Iraqi money gambled away in the Philippines. Thousands spent on a swimming pool that was never used. An elevator repaired so poorly that it crashed, killing people.

A U.S. government audit found American-led occupation authorities squandered tens of millions of dollars that were supposed to be used to rebuild Iraq through undocumented spending and outright fraud.

In some cases, auditors recommend criminal charges be filed against the perpetrators. In others, it asks the U.S. ambassador to Iraq to recoup the money.

here for the rest.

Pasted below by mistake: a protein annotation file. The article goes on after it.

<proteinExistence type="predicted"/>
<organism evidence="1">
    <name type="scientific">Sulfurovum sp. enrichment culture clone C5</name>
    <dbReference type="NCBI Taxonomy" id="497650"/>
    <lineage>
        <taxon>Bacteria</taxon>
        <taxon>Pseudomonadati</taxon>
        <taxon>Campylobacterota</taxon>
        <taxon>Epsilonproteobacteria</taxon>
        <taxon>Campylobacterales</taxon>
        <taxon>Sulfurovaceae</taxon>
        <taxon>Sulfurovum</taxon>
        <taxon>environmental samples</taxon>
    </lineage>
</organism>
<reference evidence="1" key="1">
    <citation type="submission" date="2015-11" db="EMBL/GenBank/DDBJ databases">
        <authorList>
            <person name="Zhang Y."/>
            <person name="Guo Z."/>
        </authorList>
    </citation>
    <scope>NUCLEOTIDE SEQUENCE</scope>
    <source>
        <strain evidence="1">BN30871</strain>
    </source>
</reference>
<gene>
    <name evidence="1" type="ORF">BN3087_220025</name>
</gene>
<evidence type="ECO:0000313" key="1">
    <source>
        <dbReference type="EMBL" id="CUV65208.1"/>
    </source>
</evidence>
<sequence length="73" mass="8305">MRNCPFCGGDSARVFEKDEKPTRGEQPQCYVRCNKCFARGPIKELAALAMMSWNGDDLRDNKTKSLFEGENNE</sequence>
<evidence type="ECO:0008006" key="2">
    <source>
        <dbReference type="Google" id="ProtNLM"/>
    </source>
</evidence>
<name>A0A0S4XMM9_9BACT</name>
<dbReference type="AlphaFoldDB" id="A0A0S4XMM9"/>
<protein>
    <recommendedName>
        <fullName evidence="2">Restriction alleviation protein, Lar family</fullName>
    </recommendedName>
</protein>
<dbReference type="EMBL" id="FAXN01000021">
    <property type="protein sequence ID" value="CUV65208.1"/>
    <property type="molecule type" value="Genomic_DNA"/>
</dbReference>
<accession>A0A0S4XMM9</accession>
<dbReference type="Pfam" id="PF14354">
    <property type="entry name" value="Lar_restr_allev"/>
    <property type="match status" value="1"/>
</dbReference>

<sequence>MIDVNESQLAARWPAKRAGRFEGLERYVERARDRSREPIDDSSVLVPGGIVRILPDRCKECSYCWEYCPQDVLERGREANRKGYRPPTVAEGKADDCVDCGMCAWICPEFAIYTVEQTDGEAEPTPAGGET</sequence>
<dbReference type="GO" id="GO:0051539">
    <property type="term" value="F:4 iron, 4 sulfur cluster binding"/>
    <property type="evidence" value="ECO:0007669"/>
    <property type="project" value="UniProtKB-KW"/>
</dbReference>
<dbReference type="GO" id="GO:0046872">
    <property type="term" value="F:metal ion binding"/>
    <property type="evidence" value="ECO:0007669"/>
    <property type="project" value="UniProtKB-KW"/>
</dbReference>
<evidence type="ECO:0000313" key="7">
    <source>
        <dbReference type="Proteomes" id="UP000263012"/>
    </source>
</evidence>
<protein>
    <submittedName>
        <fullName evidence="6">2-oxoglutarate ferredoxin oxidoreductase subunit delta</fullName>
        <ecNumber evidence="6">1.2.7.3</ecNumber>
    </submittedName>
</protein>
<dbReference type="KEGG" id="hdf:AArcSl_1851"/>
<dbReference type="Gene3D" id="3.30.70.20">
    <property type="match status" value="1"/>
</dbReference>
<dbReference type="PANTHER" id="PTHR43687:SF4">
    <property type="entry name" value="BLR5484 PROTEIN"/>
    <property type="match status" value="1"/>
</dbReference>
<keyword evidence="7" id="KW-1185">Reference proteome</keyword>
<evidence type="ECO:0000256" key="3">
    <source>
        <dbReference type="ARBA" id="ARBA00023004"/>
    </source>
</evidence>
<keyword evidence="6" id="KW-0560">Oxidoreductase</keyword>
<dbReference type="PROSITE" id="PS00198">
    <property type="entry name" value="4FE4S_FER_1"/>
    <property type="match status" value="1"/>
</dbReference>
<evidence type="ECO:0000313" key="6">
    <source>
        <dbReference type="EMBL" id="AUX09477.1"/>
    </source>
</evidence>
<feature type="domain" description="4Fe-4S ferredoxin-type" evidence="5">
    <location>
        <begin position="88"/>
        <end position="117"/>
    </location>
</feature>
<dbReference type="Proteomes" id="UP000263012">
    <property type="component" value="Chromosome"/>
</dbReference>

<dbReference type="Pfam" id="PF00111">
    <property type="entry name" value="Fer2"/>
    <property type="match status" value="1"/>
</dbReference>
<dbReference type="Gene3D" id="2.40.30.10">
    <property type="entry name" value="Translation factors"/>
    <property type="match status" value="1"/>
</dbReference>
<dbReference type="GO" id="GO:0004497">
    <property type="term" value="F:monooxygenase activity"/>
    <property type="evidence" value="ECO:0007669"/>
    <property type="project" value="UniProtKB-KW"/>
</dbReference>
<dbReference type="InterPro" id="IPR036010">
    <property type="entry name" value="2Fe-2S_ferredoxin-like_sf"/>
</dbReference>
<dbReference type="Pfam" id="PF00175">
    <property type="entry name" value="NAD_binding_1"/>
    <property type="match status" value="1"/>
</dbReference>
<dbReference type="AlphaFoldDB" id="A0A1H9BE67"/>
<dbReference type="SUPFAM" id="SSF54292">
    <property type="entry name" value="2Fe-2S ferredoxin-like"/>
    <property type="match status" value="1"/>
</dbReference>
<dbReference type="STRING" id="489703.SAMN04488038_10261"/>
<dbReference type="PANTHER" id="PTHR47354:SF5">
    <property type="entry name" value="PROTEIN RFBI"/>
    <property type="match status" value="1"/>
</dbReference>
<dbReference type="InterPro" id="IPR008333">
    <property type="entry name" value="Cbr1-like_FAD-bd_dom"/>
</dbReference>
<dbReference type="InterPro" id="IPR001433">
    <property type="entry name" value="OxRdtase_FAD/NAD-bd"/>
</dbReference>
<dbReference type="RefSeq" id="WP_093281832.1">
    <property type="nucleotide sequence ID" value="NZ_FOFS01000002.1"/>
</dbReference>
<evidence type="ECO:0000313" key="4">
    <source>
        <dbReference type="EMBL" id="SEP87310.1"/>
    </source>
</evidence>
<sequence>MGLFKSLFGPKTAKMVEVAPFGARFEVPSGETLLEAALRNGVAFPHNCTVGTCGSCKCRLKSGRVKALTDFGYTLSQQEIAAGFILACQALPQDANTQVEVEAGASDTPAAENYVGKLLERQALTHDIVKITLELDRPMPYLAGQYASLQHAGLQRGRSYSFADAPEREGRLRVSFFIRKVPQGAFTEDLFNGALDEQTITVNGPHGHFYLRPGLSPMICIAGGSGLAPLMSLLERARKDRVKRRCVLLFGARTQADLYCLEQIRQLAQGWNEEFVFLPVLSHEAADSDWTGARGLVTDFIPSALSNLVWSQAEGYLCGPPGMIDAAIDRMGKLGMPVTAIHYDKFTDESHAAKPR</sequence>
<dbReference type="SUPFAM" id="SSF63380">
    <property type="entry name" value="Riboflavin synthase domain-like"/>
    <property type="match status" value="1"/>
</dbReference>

From the local level, to the state level, to national and international issues, our political leaders are wildly corrupt. That is, the nation's business is now such an enormous criminal enterprise that it would make Vito Corleone blush. The homebuilder regulatory board in Texas is par for the course. Across the board, across the country. For the last thirty years or so, businesses have made it their business to buy their way into the agencies that are supposed to watch over them, not only making them useless from a regulatory standpoint, but turning them into cash bonanzas for the very industries they are supposed to regulate. Insurance, health care and pharmaceuticals, music, film, cars, oil, you name it, all of them have more governmental power over what they do than voters, and, lest I offend any libertarians with such a statement, I'm talking about the power to rip people off, to sell them unsafe products, to pollute the environment. The wasted millions in Iraq is no surprise either. From the moment the Pentagon started handing out no-bid contracts immediately after the illegal invasion of Iraq to White House friends and cronies, it was utterly clear that the US had no intention of actually rebuilding the war devastated nation. No, this was all about the spoils of war. Unfortunately, innocent Iraqis weren't the only victims; the American taxpayer has also been conquered, raped and pillaged. Just think about how many billions have gone to well connected interests when you're doing your taxes next month. That's your money. Our vaunted "democracy" is a total joke, and we're all the punchline.